When you buy beer and pretzels from the Four Peaks Rotary booth at Oktoberfest or sign up to play in their annual golf outing, you’re supporting projects like Casa Esperanza.
Hermosillo city limits, Casa Esperanza Para Niños provides shelter, food and education for 45 abandoned and abused children. In January, members of the Four Peaks Rotary Club will caravan to the orphanage armed with paint supplies and tools. It’s a trip they’ve been making each year since the orphanage was founded in 1999. And, although the Club officially supports the orphanage as an International project, it’s the bond members have formed with the children and its founder that make the trip feel more like a family reunion.
Club member Dick Bauer remembers when the newly-formed Rotary Club was looking for an International project. When he casually mentioned Mexico might be a good place to look given the proximity, one of the district governors said “man, have I got someone for you to talk to.”
That “someone” was Adonna Cullumber, an Arizona resident who had visited Hermosillo and seen homeless children living in storm sewers to protect themselves from gang members and drug cartels. When her efforts to establish an orphanage for these children was finally approved by the Sonoran government, Bauer pitched the project to the Club.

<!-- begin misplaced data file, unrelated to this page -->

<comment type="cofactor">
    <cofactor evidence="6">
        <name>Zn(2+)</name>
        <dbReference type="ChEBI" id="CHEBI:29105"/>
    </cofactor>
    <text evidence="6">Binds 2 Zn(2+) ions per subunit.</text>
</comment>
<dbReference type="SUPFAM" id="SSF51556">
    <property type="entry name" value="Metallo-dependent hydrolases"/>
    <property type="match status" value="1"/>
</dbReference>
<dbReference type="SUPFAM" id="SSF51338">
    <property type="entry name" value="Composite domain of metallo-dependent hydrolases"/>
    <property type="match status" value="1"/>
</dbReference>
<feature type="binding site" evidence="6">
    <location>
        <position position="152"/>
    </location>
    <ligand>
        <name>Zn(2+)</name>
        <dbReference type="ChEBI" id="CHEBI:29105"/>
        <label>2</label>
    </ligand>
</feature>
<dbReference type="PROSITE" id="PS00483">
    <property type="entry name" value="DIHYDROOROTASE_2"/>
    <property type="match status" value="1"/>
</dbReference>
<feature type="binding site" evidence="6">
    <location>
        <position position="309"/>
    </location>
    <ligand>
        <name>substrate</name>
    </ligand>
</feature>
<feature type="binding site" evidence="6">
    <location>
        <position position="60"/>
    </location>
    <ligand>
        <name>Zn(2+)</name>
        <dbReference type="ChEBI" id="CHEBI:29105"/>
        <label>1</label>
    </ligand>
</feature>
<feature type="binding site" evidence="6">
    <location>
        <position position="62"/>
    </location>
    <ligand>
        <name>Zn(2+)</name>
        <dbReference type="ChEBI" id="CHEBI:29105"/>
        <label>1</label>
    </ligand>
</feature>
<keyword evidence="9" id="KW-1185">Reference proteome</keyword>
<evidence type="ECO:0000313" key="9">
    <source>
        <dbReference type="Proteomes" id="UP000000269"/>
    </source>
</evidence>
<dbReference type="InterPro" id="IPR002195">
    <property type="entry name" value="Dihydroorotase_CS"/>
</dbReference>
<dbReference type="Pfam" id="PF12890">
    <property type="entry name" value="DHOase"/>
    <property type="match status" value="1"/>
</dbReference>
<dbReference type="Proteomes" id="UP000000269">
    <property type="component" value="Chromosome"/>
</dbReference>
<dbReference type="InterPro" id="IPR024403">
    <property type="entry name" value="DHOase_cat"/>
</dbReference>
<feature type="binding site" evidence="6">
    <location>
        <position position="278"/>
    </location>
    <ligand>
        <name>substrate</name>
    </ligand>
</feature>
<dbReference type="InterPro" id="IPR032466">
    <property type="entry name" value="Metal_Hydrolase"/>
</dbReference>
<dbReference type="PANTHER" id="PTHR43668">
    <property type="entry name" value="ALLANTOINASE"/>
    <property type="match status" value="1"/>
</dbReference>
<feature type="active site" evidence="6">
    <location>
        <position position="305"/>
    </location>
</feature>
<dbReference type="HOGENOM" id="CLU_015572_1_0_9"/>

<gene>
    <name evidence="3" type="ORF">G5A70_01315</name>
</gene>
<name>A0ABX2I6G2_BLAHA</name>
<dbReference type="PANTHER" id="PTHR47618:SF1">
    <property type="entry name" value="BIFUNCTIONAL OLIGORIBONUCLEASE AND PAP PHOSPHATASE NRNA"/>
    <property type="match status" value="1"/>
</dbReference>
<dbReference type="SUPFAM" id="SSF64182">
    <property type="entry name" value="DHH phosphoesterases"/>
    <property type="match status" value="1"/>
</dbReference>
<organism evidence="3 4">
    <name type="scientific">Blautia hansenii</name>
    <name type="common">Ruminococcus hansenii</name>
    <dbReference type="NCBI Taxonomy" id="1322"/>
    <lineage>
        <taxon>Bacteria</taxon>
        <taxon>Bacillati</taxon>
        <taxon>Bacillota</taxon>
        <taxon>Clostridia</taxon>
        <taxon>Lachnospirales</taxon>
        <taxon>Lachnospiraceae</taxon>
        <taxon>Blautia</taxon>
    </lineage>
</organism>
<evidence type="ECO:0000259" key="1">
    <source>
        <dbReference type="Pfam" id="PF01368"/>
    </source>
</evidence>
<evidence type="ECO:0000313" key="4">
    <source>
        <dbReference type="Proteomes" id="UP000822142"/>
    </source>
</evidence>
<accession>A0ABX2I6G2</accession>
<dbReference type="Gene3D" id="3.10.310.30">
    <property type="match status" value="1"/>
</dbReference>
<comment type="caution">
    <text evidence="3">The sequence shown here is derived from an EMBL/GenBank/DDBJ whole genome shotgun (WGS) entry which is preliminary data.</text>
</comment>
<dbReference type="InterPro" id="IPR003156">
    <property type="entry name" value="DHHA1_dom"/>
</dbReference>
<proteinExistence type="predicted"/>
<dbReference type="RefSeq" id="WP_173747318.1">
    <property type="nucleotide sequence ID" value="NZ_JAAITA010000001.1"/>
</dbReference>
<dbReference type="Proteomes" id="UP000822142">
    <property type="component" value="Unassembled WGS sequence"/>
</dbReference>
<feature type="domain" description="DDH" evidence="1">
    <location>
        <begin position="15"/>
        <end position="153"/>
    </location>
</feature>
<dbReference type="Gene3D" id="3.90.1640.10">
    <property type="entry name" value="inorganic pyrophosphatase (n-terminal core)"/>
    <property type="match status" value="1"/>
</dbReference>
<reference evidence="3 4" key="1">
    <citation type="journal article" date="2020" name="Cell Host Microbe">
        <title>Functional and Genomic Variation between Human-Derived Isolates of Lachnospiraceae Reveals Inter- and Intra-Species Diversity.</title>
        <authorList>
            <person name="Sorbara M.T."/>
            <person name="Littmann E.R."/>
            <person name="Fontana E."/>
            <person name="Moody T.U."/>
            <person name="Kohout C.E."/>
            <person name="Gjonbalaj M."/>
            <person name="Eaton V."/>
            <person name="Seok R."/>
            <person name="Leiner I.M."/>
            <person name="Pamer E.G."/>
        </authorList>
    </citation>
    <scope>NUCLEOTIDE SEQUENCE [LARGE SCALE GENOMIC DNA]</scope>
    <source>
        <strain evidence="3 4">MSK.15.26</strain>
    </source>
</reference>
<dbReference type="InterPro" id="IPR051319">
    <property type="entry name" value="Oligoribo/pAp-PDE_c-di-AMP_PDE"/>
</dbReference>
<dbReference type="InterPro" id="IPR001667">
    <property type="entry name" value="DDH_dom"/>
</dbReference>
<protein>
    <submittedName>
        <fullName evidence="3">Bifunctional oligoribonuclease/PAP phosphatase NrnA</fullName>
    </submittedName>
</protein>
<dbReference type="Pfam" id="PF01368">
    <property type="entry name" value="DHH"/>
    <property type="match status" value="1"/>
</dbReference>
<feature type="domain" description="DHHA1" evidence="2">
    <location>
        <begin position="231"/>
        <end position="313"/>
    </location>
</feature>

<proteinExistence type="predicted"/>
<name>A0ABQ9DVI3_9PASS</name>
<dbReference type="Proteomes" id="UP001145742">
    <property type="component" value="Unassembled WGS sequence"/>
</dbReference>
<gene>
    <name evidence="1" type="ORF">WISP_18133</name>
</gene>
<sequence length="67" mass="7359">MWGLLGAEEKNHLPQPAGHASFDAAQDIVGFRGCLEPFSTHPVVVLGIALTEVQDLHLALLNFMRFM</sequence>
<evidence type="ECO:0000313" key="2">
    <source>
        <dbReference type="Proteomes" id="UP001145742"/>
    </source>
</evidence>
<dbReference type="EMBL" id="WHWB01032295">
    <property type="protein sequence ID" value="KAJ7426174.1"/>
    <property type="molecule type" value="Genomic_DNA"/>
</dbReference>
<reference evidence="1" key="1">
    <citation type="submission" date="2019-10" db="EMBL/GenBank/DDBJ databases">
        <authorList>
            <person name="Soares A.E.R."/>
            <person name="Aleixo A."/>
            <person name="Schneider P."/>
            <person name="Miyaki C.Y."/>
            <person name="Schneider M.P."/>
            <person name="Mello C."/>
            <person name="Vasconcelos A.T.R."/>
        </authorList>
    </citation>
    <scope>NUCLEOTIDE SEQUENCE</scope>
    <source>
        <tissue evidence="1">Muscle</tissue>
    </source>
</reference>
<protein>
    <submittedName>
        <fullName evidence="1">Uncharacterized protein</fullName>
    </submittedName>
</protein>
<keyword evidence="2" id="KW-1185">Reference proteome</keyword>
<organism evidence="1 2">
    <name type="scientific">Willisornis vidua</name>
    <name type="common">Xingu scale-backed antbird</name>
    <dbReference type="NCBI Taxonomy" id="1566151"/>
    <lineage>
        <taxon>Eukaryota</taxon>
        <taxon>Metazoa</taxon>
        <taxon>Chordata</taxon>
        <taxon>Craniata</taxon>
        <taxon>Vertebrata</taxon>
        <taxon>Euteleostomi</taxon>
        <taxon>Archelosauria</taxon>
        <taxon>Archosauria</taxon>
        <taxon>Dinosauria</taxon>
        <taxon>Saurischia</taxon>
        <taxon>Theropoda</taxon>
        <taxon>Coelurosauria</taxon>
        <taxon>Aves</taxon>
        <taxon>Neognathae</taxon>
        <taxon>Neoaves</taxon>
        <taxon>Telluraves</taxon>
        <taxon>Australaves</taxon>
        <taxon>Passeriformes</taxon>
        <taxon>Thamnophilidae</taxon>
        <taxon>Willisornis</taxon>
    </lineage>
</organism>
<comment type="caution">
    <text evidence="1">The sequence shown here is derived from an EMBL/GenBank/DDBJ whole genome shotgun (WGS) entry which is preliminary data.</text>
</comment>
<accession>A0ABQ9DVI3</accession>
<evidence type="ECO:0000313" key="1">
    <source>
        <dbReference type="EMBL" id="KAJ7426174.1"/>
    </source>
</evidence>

“Our Rotary Club by and large outfitted that house,” he said. “We came up with the money even though we were only two years old. We stepped up with a truck and drivers, beds, bedding, a television, some clothing and other necessities.”
Since then, Casa Esperanza Para Niños has grown from a small, rented home and nine children to a 3.5-acre gated ranch which houses 45 children. Abused and abandoned children now have a safe, supervised place to sleep at night, medical care, and no longer have to forage for food. They attend school regularly, several are now in college.
All along the way, the Four Peaks Rotary Club has supported them financially and with sweat equity. This year, the Foundation has allocated $5,000. In January 2020, some of the members will travel to Casa Esperanza for a working weekend armed with paint supplies and tools. They’ll take the kids out for dinner on Friday night. As in years past, they may go to the beach or to an amusement park. Although language is a barrier, the children will communicate their gratitude with smiles and hugs.
Pam Carlson, who became involved with the project when she joined Rotary five years ago and is the self-proclaimed “trip cheerleader,” said the most rewarding aspect is knowing the children are safe and thriving in the Casa Esperanza environment. “Through a little bit, a lot can be accomplished,” she said. “It’s making a difference in people’s lives. That’s what Rotary is all about.”